I didn’t mean to sound like I was advising a more powerful rifle. .308 is fine for the majority of hunting in the lower 48. I was trying to make the point that for hunting a lighter weight rifle is a blessing. Certainly less than 10 pounds. Unless you’re hunting very large and potentialy dangerous game.

          I haven’t hunted in many years. If I was to take it up again(short of a SHTF survival situation) I would look into a single shot like the Thompson rifle or Baikal. Get it in .308 or .30-06. Put a simple scope on it and a sling and a cuff on the buttstock for shells. My .30-30 has a holder on the stock that carries 9 shells. More than enough for my needs.

          This rig would be light enough to carry all day and certainly up to any hunting tasks I would ask of it.

        • avatarTom in Oregon says:

          I’ve had the terrific opportunity to be on some really neat hunts. Seriously, aside from the absurd weight of a .50bmg, it really won’t matter what the rifle weighs. The hunt gives you the strength.
          Like JWM said, very minimal rounds carried. I carried my .375 Remmy with 3 rounds in the gun and 5 on the buttstock. Yeah, it got heavy, but when it was time to pull the trigger, I was glad for the weight. I still cut myself with the scope in all the excitement.
          But in retrospect, a comfortable sling made all the difference.

        • avatarjwm says:

          you were also hunting in Africa, Tom. I would have gladly humped the weight of a powerful rifle like the .375. There was stuff where you were at that can eat you. And not in a good way.

        • avatarPat says:

          jwm, I would hate to be eaten in a bad way.

      • avatarPat says:

        Of course, if you are hunting, you will be using a small mag carrying 3 or so rounds, not 20 (unless you stumbled onto a massive group of hogs).

  2. avatarCraig says:

    Meh. Looks like every other AR and its in another bland cartridge. Wouldn’t phase me if I saw one.

    • avatarBillC says:

      Okay, what would you want an AR to look like, not an AR? Such a dumb thing to say. “I don’t like it because it looks like an AR when it is an AR.”

    • avatarGadsd N. Flagg says:

      Here, let me translate that for you.

      “Looks like every other AR” = Standard platform with widely available interchangeable parts.
      “in another bland cartridge” = Standard .30-cal rifle round widely available & used by NATO.

      I realize lots of folks enjoy custom one-off rifles chambered in exotic handload-only calibers, but please hold off on the hatin’ of a potentially nice rifle that you might actually be able to find both spare parts and ammo for. Lots of folks enjoy THAT, too.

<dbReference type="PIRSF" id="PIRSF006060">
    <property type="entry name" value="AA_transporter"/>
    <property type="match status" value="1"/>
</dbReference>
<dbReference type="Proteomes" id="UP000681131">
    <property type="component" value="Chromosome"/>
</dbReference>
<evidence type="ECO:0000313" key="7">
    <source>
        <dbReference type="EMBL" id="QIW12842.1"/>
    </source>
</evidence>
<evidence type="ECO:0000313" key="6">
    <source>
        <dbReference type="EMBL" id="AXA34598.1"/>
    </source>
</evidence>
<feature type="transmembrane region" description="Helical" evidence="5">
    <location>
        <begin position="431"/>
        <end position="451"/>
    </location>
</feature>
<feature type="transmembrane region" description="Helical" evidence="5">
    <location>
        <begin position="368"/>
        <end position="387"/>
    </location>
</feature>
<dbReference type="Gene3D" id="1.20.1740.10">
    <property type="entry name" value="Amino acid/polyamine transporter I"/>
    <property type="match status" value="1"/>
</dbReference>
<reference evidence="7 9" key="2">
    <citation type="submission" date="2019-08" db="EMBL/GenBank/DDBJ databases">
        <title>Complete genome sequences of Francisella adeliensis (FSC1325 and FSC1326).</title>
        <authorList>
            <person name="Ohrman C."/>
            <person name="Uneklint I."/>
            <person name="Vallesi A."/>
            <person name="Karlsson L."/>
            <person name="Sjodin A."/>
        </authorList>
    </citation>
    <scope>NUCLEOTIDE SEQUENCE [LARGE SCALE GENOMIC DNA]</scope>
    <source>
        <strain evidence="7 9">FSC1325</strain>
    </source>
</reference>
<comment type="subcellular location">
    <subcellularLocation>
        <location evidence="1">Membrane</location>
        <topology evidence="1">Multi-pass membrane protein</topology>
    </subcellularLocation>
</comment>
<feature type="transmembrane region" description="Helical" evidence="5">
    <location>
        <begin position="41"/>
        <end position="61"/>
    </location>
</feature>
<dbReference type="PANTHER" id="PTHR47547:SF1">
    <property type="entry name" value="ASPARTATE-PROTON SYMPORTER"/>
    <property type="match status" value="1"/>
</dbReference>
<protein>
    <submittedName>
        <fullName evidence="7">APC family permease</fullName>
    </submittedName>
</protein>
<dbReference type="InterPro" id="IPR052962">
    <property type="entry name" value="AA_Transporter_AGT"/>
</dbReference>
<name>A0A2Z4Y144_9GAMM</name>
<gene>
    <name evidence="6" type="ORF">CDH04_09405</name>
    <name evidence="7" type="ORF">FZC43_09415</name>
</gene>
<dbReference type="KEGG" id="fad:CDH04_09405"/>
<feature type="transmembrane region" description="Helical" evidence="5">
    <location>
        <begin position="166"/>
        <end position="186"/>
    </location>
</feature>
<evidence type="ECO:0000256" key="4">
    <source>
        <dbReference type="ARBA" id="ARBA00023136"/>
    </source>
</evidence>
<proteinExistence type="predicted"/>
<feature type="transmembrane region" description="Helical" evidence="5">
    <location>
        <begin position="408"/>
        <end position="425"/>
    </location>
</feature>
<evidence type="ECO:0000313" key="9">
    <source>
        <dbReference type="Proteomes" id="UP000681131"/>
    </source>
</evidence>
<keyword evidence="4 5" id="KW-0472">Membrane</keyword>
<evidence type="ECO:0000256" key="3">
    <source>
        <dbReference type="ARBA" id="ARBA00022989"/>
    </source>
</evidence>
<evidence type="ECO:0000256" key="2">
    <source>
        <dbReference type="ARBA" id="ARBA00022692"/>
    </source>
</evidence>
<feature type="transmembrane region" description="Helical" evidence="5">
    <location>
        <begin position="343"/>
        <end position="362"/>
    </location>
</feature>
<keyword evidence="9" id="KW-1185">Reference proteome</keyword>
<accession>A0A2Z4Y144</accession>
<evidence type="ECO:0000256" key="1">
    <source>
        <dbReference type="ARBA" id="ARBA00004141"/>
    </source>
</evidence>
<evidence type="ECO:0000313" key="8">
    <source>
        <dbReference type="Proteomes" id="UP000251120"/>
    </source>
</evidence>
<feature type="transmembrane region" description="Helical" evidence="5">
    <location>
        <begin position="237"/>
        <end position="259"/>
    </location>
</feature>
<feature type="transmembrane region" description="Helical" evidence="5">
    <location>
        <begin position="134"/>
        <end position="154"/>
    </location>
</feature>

• avatarCraig says:

        Care to think that over? What were the only two rifle cartridges that were severely impacted by the ammo and gun buying panic? .223 and .308. Not 7.62x54r, not .30-06, all the non-NATO stuff.

        • avatarRLC2 says:

          Dunno about that- in SoCal still cant find .22LR, even at Walmart.
          Never out of .270Win

          On the other hand, I am starting to see Wolf and Tula brand 5.56 showing up at Turners. Have to double check on the .308

        • avatarMike in NC says:

          The panic buying only LEFT two calibers on the shelf in my area through it all: .243 Win and .270 Win.

        • avatarMatt in FL says:

          .270 Win was around here in Orlando, but I had to scramble to find stuff to feed my .243.

        • avatarTaylor Tx says:

          The only two? cmon now man, even oddball stuff like 10mm and 357 sig was gone for a while.

        • avatarGadsd N. Flagg says:

          What happened to .223 and .308 around here is simply that their availability dropped to that of all those other cartridges like .243 and .270, meaning that you could almost always find it by the box but not by the case (during the panic that is, now effectively over as judged by availability if not price). Besides, aren’t those calibers you just mentioned also “bland?”

          Now, maybe the gun shows in your area have pallets stacked with cases of .257 Roberts or .338 Lapua or .300 AAC Blackout or whatever, but the ones in my area don’t. Actually, they don’t even have pallets of .243 or .270. It’s all by the box (or bag, if Georgia Arms is in town).

          So I stand by my original point: an AR shooting a standard NATO caliber has a LOT of utility for a LOT of folks. However, I also concede that having one of those as your ONLY weapon is probably very foolish; also having rifles in other calibers provides the ability to shoot whatever isn’t being scarfed up by your neighbors that freak out when politicians do what they always do.

          Oh, and don’t forget about spare parts. The AR is in the same league as Ruger 10-22′s and Remington 870′s in terms of ubiquity and pricing for parts; they’re everywhere, which is a “Good Thing” (TM).

        • avatarAnon in CT says:

          9mm was hit worst

          .22 almost as bad

          .223 hit pretty bad

          .45 damned tough to find

          7.62 Scarce, but not as bad as the ones metioned above.

        • avatarMatt in FL says:

          I would reverse 9mm and .22 for my area. I could get 9mm for quite a while after the .22 had vanished. Now, big box stores like Gander have scads of 9mm on the shelf (albeit some of it off brands), but they still have no .22 unless you get there with in a couple hours of it hitting the shelf.

        • avatarjwm says: